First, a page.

In a career spanning six decades, Wen made numerous contributions to the fields of biomedical and electrical engineering. He is credited with helping to pioneer micro-sensors, actuators, integrated microsystems, medical implants, telemetry and packaging. His work on physical and chemical (gas) microsensors in early 1970s represents one of the earliest efforts in this field.
The prolific researcher published about 150 journal papers and accrued 26 patents.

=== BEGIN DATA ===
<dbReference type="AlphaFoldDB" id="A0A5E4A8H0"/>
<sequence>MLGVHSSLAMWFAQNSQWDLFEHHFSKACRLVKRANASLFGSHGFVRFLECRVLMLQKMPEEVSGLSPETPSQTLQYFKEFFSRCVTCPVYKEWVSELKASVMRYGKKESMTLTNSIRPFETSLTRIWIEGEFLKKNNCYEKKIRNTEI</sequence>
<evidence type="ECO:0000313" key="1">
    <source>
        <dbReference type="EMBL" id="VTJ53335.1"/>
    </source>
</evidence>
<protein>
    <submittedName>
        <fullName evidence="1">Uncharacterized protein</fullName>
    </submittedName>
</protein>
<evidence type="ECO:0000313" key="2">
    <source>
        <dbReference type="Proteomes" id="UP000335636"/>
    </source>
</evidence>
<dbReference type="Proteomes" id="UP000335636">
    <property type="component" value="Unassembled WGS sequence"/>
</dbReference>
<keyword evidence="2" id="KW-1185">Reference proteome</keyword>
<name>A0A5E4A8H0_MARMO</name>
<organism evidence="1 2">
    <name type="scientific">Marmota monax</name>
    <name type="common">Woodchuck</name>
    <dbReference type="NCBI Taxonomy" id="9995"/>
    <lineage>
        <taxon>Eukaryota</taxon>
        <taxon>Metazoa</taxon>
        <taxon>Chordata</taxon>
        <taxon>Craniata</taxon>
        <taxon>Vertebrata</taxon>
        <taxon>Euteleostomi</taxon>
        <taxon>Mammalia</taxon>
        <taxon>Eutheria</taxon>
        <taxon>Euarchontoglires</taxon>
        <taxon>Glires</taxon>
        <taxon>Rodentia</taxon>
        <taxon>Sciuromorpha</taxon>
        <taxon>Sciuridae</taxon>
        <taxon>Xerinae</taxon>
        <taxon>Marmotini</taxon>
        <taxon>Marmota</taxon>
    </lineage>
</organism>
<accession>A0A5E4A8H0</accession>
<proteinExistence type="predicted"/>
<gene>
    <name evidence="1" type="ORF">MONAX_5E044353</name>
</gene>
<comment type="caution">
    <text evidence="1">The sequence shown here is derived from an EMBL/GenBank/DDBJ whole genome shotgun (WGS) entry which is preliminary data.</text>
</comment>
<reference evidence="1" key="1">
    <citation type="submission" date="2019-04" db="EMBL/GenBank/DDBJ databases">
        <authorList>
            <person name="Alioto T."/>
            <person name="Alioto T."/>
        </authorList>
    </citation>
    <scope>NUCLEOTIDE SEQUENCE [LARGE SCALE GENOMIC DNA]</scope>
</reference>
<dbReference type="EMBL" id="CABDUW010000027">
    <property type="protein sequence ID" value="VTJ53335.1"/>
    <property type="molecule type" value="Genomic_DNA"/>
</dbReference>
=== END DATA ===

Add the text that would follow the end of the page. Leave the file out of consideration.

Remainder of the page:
Wen, a native of China, received his MS from the Case Institute of Technology in 1956 and his PhD in 1959. He joined the faculty in 1959 and went on to work at Case Western Reserve for nearly 60 years, establishing and leading the Electronics Design Center, before retiring in 1993. During his tenure, he advised more than 150 MS and PhD students.
In recognition of his accomplishments, Wen was elected Fellow of IEEE Biomedical Engineering Society and Fellow of the American Institute of Medical and Biological Engineering in 1992. In 2014, he received the Meritorious Service Award from the Case Alumni Association for exemplary service to the CAA and the School of Engineering.
Wen and Christina, his wife of 60 years, were leaders in the Chinese American community of Cleveland before moving to Palo Alto in 2014.